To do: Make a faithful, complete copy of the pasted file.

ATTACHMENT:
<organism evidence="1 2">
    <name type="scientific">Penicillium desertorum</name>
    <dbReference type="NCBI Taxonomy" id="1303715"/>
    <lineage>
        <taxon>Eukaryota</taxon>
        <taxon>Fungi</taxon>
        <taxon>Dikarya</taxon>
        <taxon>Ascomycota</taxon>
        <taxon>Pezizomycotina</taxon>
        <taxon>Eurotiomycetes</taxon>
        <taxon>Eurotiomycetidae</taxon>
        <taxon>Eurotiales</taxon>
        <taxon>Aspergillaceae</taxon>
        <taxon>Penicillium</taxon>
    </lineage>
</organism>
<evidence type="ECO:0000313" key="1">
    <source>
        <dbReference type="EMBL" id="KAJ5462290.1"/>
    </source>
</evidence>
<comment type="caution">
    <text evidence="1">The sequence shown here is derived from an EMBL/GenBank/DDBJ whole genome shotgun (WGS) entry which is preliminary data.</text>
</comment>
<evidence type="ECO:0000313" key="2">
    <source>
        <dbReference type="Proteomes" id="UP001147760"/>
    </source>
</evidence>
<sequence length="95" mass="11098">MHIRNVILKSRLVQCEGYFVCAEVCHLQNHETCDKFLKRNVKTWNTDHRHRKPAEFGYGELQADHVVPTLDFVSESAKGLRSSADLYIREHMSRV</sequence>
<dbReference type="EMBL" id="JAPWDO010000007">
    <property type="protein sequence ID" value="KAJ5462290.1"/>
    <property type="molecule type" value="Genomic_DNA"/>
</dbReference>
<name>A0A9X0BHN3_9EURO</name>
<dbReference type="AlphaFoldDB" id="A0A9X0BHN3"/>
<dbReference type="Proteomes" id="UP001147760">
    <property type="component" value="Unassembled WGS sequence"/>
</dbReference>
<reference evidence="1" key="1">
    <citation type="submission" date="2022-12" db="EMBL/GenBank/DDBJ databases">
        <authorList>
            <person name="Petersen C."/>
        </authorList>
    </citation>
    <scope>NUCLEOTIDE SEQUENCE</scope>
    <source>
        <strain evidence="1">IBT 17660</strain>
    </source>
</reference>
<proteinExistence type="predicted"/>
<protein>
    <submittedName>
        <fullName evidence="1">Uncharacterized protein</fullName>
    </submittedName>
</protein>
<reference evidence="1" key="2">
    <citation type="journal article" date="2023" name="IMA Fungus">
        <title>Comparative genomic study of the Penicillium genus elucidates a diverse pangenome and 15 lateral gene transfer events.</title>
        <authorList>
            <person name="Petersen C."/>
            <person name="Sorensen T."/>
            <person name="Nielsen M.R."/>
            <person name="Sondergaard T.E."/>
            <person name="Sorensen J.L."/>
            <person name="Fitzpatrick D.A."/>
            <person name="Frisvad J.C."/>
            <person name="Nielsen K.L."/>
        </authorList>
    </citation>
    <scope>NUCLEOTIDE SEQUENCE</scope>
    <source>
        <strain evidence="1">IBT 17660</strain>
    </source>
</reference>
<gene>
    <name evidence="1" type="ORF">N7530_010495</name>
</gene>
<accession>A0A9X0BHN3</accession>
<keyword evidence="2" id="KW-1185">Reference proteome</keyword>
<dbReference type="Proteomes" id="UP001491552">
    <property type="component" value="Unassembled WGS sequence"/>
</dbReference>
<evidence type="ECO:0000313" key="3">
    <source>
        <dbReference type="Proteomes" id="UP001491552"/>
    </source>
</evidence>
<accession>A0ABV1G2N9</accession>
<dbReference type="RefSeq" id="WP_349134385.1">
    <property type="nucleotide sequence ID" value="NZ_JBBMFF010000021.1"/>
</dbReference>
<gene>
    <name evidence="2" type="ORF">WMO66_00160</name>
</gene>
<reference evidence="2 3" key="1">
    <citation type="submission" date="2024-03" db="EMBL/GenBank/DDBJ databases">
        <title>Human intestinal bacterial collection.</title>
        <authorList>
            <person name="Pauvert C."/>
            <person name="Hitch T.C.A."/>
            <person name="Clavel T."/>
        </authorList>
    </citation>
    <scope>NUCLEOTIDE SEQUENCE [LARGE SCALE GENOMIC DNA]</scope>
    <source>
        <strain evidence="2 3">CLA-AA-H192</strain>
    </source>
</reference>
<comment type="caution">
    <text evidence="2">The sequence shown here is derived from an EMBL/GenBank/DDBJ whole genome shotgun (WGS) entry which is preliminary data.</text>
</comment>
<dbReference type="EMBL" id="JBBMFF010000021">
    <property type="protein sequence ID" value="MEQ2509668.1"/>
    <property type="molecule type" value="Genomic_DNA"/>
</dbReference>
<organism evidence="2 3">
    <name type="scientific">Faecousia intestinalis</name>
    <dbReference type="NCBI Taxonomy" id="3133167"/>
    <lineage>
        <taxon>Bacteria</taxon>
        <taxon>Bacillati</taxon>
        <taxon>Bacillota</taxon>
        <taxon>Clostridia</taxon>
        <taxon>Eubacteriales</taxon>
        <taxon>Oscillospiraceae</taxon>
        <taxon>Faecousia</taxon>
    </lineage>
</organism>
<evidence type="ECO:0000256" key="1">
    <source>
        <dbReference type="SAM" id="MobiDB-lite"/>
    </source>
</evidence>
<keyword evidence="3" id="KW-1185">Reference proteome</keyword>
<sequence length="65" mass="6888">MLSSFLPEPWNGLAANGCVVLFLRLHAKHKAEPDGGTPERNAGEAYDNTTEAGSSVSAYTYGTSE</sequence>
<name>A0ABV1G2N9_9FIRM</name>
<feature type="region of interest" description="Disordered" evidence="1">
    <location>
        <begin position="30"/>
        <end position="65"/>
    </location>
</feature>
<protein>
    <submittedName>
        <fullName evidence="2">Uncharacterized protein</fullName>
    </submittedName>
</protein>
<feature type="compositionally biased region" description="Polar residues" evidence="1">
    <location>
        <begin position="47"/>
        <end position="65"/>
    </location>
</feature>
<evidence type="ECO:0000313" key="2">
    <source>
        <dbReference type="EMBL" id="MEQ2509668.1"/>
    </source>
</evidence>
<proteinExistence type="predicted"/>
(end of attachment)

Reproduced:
<organism evidence="1 2">
    <name type="scientific">Penicillium desertorum</name>
    <dbReference type="NCBI Taxonomy" id="1303715"/>
    <lineage>
        <taxon>Eukaryota</taxon>
        <taxon>Fungi</taxon>
        <taxon>Dikarya</taxon>
        <taxon>Ascomycota</taxon>
        <taxon>Pezizomycotina</taxon>
        <taxon>Eurotiomycetes</taxon>
        <taxon>Eurotiomycetidae</taxon>
        <taxon>Eurotiales</taxon>
        <taxon>Aspergillaceae</taxon>
        <taxon>Penicillium</taxon>
    </lineage>
</organism>
<evidence type="ECO:0000313" key="1">
    <source>
        <dbReference type="EMBL" id="KAJ5462290.1"/>
    </source>
</evidence>
<comment type="caution">
    <text evidence="1">The sequence shown here is derived from an EMBL/GenBank/DDBJ whole genome shotgun (WGS) entry which is preliminary data.</text>
</comment>
<evidence type="ECO:0000313" key="2">
    <source>
        <dbReference type="Proteomes" id="UP001147760"/>
    </source>
</evidence>
<sequence length="95" mass="11098">MHIRNVILKSRLVQCEGYFVCAEVCHLQNHETCDKFLKRNVKTWNTDHRHRKPAEFGYGELQADHVVPTLDFVSESAKGLRSSADLYIREHMSRV</sequence>
<dbReference type="EMBL" id="JAPWDO010000007">
    <property type="protein sequence ID" value="KAJ5462290.1"/>
    <property type="molecule type" value="Genomic_DNA"/>
</dbReference>
<name>A0A9X0BHN3_9EURO</name>
<dbReference type="AlphaFoldDB" id="A0A9X0BHN3"/>
<dbReference type="Proteomes" id="UP001147760">
    <property type="component" value="Unassembled WGS sequence"/>
</dbReference>
<reference evidence="1" key="1">
    <citation type="submission" date="2022-12" db="EMBL/GenBank/DDBJ databases">
        <authorList>
            <person name="Petersen C."/>
        </authorList>
    </citation>
    <scope>NUCLEOTIDE SEQUENCE</scope>
    <source>
        <strain evidence="1">IBT 17660</strain>
    </source>
</reference>
<proteinExistence type="predicted"/>
<protein>
    <submittedName>
        <fullName evidence="1">Uncharacterized protein</fullName>
    </submittedName>
</protein>
<reference evidence="1" key="2">
    <citation type="journal article" date="2023" name="IMA Fungus">
        <title>Comparative genomic study of the Penicillium genus elucidates a diverse pangenome and 15 lateral gene transfer events.</title>
        <authorList>
            <person name="Petersen C."/>
            <person name="Sorensen T."/>
            <person name="Nielsen M.R."/>
            <person name="Sondergaard T.E."/>
            <person name="Sorensen J.L."/>
            <person name="Fitzpatrick D.A."/>
            <person name="Frisvad J.C."/>
            <person name="Nielsen K.L."/>
        </authorList>
    </citation>
    <scope>NUCLEOTIDE SEQUENCE</scope>
    <source>
        <strain evidence="1">IBT 17660</strain>
    </source>
</reference>
<gene>
    <name evidence="1" type="ORF">N7530_010495</name>
</gene>
<accession>A0A9X0BHN3</accession>
<keyword evidence="2" id="KW-1185">Reference proteome</keyword>
<dbReference type="Proteomes" id="UP001491552">
    <property type="component" value="Unassembled WGS sequence"/>
</dbReference>
<evidence type="ECO:0000313" key="3">
    <source>
        <dbReference type="Proteomes" id="UP001491552"/>
    </source>
</evidence>
<accession>A0ABV1G2N9</accession>
<dbReference type="RefSeq" id="WP_349134385.1">
    <property type="nucleotide sequence ID" value="NZ_JBBMFF010000021.1"/>
</dbReference>
<gene>
    <name evidence="2" type="ORF">WMO66_00160</name>
</gene>
<reference evidence="2 3" key="1">
    <citation type="submission" date="2024-03" db="EMBL/GenBank/DDBJ databases">
        <title>Human intestinal bacterial collection.</title>
        <authorList>
            <person name="Pauvert C."/>
            <person name="Hitch T.C.A."/>
            <person name="Clavel T."/>
        </authorList>
    </citation>
    <scope>NUCLEOTIDE SEQUENCE [LARGE SCALE GENOMIC DNA]</scope>
    <source>
        <strain evidence="2 3">CLA-AA-H192</strain>
    </source>
</reference>
<comment type="caution">
    <text evidence="2">The sequence shown here is derived from an EMBL/GenBank/DDBJ whole genome shotgun (WGS) entry which is preliminary data.</text>
</comment>
<dbReference type="EMBL" id="JBBMFF010000021">
    <property type="protein sequence ID" value="MEQ2509668.1"/>
    <property type="molecule type" value="Genomic_DNA"/>
</dbReference>
<organism evidence="2 3">
    <name type="scientific">Faecousia intestinalis</name>
    <dbReference type="NCBI Taxonomy" id="3133167"/>
    <lineage>
        <taxon>Bacteria</taxon>
        <taxon>Bacillati</taxon>
        <taxon>Bacillota</taxon>
        <taxon>Clostridia</taxon>
        <taxon>Eubacteriales</taxon>
        <taxon>Oscillospiraceae</taxon>
        <taxon>Faecousia</taxon>
    </lineage>
</organism>
<evidence type="ECO:0000256" key="1">
    <source>
        <dbReference type="SAM" id="MobiDB-lite"/>
    </source>
</evidence>
<keyword evidence="3" id="KW-1185">Reference proteome</keyword>
<sequence length="65" mass="6888">MLSSFLPEPWNGLAANGCVVLFLRLHAKHKAEPDGGTPERNAGEAYDNTTEAGSSVSAYTYGTSE</sequence>
<name>A0ABV1G2N9_9FIRM</name>
<feature type="region of interest" description="Disordered" evidence="1">
    <location>
        <begin position="30"/>
        <end position="65"/>
    </location>
</feature>
<protein>
    <submittedName>
        <fullName evidence="2">Uncharacterized protein</fullName>
    </submittedName>
</protein>
<feature type="compositionally biased region" description="Polar residues" evidence="1">
    <location>
        <begin position="47"/>
        <end position="65"/>
    </location>
</feature>
<evidence type="ECO:0000313" key="2">
    <source>
        <dbReference type="EMBL" id="MEQ2509668.1"/>
    </source>
</evidence>
<proteinExistence type="predicted"/>